Epstein was a jeweler by day; by night, he chalked his initials onto pieces of buildings that were slated for demolition. The wrecking crews gave Epstein mantels from the old West End, a Roxbury tavern built in 1675, and stonework from the old South Station. During the 1950s and 1960s, they razed so many buildings that Epstein’s collection filled six storage spaces across the city. He later consolidated his findings in a former bus depot/factory on Blue Hill Avenue.
BOSTON — A Billerica waste hauling company has paid $62,500 to settle claims that it illegally dumped construction and demolition waste at an unauthorized site in Methuen.The attorney general says W.L. French Excavating Corp. violated Massachusetts state law by dumping 29 loads of waste, including concrete, bricks and asphalt.
According to David Chilinski of Prellwitz Chilinski Associates, the solution required a new look at the property and its potential. “We saw the same obstacles to reusing these buildings that others encountered. The community wanted to see the architecture and the incredible history it represents preserved and blended back into the town fabric. So we looked for ways to open up and unlock all creative possibilities both inside the structures and on the grounds of the property.”
But now the movement is being challenged. In February, US Representative Dave Camp of Michigan, who leads the House Ways and Means Committee, released a discussion draft of comprehensive tax reform that included a repeal of the federal historic tax credit, which preservationists say is crucial to continued development. Without the federal tax break and a similar one from the state, says David Listokin, a Rutgers professor of public policy, older buildings in mill towns like Lowell and Lawrence and in lower-income parts of Greater Boston like Everett and Chelsea would languish, just when these areas are beginning a turnaround led in large part by adaptive reuse. Condo and commercial construction in old warehouses — witness the Charleston Chew Lofts and Porter 156 — brings to struggling neighborhoods higher-income buyers, who then attract more small businesses and municipal improvements.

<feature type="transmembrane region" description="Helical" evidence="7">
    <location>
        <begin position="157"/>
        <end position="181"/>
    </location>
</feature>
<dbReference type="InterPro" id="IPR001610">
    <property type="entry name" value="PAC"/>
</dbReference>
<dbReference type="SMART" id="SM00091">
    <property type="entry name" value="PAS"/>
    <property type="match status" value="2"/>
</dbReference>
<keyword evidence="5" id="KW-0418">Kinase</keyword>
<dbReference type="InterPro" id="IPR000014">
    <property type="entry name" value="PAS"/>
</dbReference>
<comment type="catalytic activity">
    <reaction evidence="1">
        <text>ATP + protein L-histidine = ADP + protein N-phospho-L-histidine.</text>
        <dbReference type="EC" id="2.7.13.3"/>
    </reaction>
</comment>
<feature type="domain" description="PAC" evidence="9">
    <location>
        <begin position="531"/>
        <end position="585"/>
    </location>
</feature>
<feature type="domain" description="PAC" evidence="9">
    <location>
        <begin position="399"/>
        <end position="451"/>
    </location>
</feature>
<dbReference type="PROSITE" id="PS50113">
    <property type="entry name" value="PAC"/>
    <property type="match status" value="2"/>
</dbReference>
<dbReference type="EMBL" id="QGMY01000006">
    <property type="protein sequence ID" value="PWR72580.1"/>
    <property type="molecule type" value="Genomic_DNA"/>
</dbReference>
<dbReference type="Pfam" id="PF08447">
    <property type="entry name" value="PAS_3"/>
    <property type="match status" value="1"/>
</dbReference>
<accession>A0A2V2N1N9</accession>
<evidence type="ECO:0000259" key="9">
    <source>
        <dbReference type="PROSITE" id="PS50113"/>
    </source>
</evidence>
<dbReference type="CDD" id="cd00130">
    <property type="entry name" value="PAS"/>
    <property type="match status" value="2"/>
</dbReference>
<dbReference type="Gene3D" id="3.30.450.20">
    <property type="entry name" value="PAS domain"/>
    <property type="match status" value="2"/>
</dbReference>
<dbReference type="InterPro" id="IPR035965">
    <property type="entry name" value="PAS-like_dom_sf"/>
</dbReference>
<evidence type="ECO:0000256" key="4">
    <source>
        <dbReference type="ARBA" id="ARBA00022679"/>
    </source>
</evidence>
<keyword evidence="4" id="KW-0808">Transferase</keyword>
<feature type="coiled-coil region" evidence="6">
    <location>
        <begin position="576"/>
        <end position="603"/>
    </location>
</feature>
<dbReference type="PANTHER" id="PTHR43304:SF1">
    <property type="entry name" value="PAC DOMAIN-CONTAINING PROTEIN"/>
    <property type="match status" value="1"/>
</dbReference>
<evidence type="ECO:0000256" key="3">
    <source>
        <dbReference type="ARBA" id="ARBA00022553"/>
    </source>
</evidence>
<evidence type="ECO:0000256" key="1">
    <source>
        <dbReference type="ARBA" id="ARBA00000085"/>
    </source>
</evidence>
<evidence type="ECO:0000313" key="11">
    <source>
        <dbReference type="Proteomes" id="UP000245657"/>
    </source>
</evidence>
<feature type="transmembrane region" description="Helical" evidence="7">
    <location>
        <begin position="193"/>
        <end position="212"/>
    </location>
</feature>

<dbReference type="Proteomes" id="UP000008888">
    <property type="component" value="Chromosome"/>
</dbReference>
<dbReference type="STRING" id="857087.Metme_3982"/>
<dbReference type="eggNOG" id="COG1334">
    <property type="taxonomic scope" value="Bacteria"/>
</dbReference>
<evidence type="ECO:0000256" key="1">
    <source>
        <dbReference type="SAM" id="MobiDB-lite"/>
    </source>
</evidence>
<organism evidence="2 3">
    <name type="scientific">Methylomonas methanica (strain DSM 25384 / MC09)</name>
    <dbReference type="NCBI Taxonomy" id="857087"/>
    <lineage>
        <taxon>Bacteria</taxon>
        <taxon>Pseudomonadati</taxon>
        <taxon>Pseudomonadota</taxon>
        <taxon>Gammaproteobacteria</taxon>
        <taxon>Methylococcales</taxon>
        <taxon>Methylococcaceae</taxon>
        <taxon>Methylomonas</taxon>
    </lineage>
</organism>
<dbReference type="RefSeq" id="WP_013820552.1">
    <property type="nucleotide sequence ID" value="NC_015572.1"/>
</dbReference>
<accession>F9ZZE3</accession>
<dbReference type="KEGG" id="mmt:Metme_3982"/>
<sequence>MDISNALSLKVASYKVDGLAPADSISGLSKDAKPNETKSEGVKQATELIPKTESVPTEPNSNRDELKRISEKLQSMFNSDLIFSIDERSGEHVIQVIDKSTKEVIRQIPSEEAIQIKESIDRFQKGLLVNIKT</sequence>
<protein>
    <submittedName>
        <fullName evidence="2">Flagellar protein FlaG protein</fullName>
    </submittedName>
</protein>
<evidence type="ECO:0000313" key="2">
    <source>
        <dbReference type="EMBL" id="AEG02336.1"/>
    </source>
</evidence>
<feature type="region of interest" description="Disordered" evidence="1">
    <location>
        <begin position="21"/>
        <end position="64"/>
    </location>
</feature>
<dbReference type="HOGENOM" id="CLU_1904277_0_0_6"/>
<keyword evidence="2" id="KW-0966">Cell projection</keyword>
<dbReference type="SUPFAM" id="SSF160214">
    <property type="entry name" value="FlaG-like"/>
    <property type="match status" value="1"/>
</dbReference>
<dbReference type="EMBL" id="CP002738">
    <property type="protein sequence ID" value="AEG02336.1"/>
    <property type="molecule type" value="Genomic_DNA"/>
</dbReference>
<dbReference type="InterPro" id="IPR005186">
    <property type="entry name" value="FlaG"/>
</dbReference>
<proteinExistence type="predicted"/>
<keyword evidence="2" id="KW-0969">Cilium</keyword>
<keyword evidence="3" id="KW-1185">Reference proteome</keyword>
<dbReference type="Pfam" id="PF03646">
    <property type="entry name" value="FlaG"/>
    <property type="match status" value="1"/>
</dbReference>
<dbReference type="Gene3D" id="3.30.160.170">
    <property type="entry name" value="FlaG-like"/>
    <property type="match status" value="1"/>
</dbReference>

“It’s where old pianos come to die,” said building manager Colman McDonagh with a weary smile as he stepped around assorted obstacles while conducting the tour.
Yet there is much fading grandeur to take in, too, visual reminders of what a magnificent space Steinert Hall must have been, tucked 35 feet below one of the city’s busiest thoroughfares, when Boston was burnishing its credentials as a world-class city for live music.
Structurally, the elliptically shaped concert hall remains surprisingly intact, its fluted Corinthian pilasters separating what were once proscenium boxes reserved for well-heeled patrons. On either side of the small stage, at balcony level, wall panels bear the names of Schumann, Beethoven, Haydn, Bach, Mozart, and Schubert.
The 650 seats are long gone, donated years ago to Boston College High School. Still visible in the floorboards, though, are ventilation holes where heat was once pumped from a massive fan. Other touches, like an original leather-faced door and 1915 Greek-themed wall mural, possibly painted by muralist Charles Avery Aiken (it’s signed “C.A. Aiken”), have been preserved as well.